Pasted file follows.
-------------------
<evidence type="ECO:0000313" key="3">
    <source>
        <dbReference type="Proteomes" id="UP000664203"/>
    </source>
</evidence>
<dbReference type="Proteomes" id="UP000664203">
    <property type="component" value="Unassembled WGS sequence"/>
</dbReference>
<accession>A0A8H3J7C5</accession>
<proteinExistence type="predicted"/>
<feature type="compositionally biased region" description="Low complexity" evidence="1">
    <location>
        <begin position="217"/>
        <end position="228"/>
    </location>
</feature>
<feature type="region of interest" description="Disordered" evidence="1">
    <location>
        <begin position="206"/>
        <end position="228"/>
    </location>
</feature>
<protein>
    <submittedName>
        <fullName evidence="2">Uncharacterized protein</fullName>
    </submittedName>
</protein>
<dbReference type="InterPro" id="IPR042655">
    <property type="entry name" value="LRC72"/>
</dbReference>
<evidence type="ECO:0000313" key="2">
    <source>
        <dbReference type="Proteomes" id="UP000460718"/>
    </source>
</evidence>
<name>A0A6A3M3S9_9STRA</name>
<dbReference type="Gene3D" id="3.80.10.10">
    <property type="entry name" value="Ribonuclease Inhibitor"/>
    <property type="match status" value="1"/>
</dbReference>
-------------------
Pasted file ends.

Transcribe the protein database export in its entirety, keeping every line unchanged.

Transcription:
<evidence type="ECO:0000313" key="3">
    <source>
        <dbReference type="Proteomes" id="UP000664203"/>
    </source>
</evidence>
<dbReference type="Proteomes" id="UP000664203">
    <property type="component" value="Unassembled WGS sequence"/>
</dbReference>
<accession>A0A8H3J7C5</accession>
<proteinExistence type="predicted"/>
<feature type="compositionally biased region" description="Low complexity" evidence="1">
    <location>
        <begin position="217"/>
        <end position="228"/>
    </location>
</feature>
<feature type="region of interest" description="Disordered" evidence="1">
    <location>
        <begin position="206"/>
        <end position="228"/>
    </location>
</feature>
<protein>
    <submittedName>
        <fullName evidence="2">Uncharacterized protein</fullName>
    </submittedName>
</protein>
<dbReference type="InterPro" id="IPR042655">
    <property type="entry name" value="LRC72"/>
</dbReference>
<evidence type="ECO:0000313" key="2">
    <source>
        <dbReference type="Proteomes" id="UP000460718"/>
    </source>
</evidence>
<name>A0A6A3M3S9_9STRA</name>
<dbReference type="Gene3D" id="3.80.10.10">
    <property type="entry name" value="Ribonuclease Inhibitor"/>
    <property type="match status" value="1"/>
</dbReference>